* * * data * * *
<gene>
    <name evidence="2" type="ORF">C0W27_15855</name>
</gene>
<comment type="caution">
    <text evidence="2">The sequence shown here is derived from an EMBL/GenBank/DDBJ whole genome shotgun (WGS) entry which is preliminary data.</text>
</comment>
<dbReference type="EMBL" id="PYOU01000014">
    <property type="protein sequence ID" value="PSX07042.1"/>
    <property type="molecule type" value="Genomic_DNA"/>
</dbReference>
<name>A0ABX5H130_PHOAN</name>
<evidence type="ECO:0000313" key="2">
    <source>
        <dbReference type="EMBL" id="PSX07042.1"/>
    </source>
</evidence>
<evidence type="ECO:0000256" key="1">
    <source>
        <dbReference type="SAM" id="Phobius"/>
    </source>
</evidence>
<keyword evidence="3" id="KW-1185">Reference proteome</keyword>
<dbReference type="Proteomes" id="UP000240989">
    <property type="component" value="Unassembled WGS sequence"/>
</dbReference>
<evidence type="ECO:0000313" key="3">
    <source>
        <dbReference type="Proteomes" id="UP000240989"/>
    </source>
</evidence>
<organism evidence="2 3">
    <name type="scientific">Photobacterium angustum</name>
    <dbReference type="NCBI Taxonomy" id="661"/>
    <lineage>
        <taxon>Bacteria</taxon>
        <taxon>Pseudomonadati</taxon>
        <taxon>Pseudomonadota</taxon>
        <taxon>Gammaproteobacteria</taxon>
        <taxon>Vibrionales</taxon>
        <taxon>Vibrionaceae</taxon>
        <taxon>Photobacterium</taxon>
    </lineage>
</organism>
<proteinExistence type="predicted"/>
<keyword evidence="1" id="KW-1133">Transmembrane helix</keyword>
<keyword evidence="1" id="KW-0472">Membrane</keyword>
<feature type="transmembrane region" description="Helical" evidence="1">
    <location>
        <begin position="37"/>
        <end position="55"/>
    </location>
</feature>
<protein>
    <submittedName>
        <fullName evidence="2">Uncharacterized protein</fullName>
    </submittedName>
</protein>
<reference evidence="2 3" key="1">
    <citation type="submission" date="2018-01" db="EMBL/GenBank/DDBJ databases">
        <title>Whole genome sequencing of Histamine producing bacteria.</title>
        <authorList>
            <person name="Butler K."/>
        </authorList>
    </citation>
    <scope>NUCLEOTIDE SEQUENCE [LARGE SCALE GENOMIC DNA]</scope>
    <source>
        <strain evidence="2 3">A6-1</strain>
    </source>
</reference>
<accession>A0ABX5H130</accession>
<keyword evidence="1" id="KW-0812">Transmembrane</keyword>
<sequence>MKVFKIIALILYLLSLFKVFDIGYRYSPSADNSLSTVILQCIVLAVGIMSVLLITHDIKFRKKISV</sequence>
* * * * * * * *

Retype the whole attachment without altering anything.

<gene>
    <name evidence="2" type="ORF">C0W27_15855</name>
</gene>
<comment type="caution">
    <text evidence="2">The sequence shown here is derived from an EMBL/GenBank/DDBJ whole genome shotgun (WGS) entry which is preliminary data.</text>
</comment>
<dbReference type="EMBL" id="PYOU01000014">
    <property type="protein sequence ID" value="PSX07042.1"/>
    <property type="molecule type" value="Genomic_DNA"/>
</dbReference>
<name>A0ABX5H130_PHOAN</name>
<evidence type="ECO:0000313" key="2">
    <source>
        <dbReference type="EMBL" id="PSX07042.1"/>
    </source>
</evidence>
<evidence type="ECO:0000256" key="1">
    <source>
        <dbReference type="SAM" id="Phobius"/>
    </source>
</evidence>
<keyword evidence="3" id="KW-1185">Reference proteome</keyword>
<dbReference type="Proteomes" id="UP000240989">
    <property type="component" value="Unassembled WGS sequence"/>
</dbReference>
<evidence type="ECO:0000313" key="3">
    <source>
        <dbReference type="Proteomes" id="UP000240989"/>
    </source>
</evidence>
<organism evidence="2 3">
    <name type="scientific">Photobacterium angustum</name>
    <dbReference type="NCBI Taxonomy" id="661"/>
    <lineage>
        <taxon>Bacteria</taxon>
        <taxon>Pseudomonadati</taxon>
        <taxon>Pseudomonadota</taxon>
        <taxon>Gammaproteobacteria</taxon>
        <taxon>Vibrionales</taxon>
        <taxon>Vibrionaceae</taxon>
        <taxon>Photobacterium</taxon>
    </lineage>
</organism>
<proteinExistence type="predicted"/>
<keyword evidence="1" id="KW-1133">Transmembrane helix</keyword>
<keyword evidence="1" id="KW-0472">Membrane</keyword>
<feature type="transmembrane region" description="Helical" evidence="1">
    <location>
        <begin position="37"/>
        <end position="55"/>
    </location>
</feature>
<protein>
    <submittedName>
        <fullName evidence="2">Uncharacterized protein</fullName>
    </submittedName>
</protein>
<reference evidence="2 3" key="1">
    <citation type="submission" date="2018-01" db="EMBL/GenBank/DDBJ databases">
        <title>Whole genome sequencing of Histamine producing bacteria.</title>
        <authorList>
            <person name="Butler K."/>
        </authorList>
    </citation>
    <scope>NUCLEOTIDE SEQUENCE [LARGE SCALE GENOMIC DNA]</scope>
    <source>
        <strain evidence="2 3">A6-1</strain>
    </source>
</reference>
<accession>A0ABX5H130</accession>
<keyword evidence="1" id="KW-0812">Transmembrane</keyword>
<sequence>MKVFKIIALILYLLSLFKVFDIGYRYSPSADNSLSTVILQCIVLAVGIMSVLLITHDIKFRKKISV</sequence>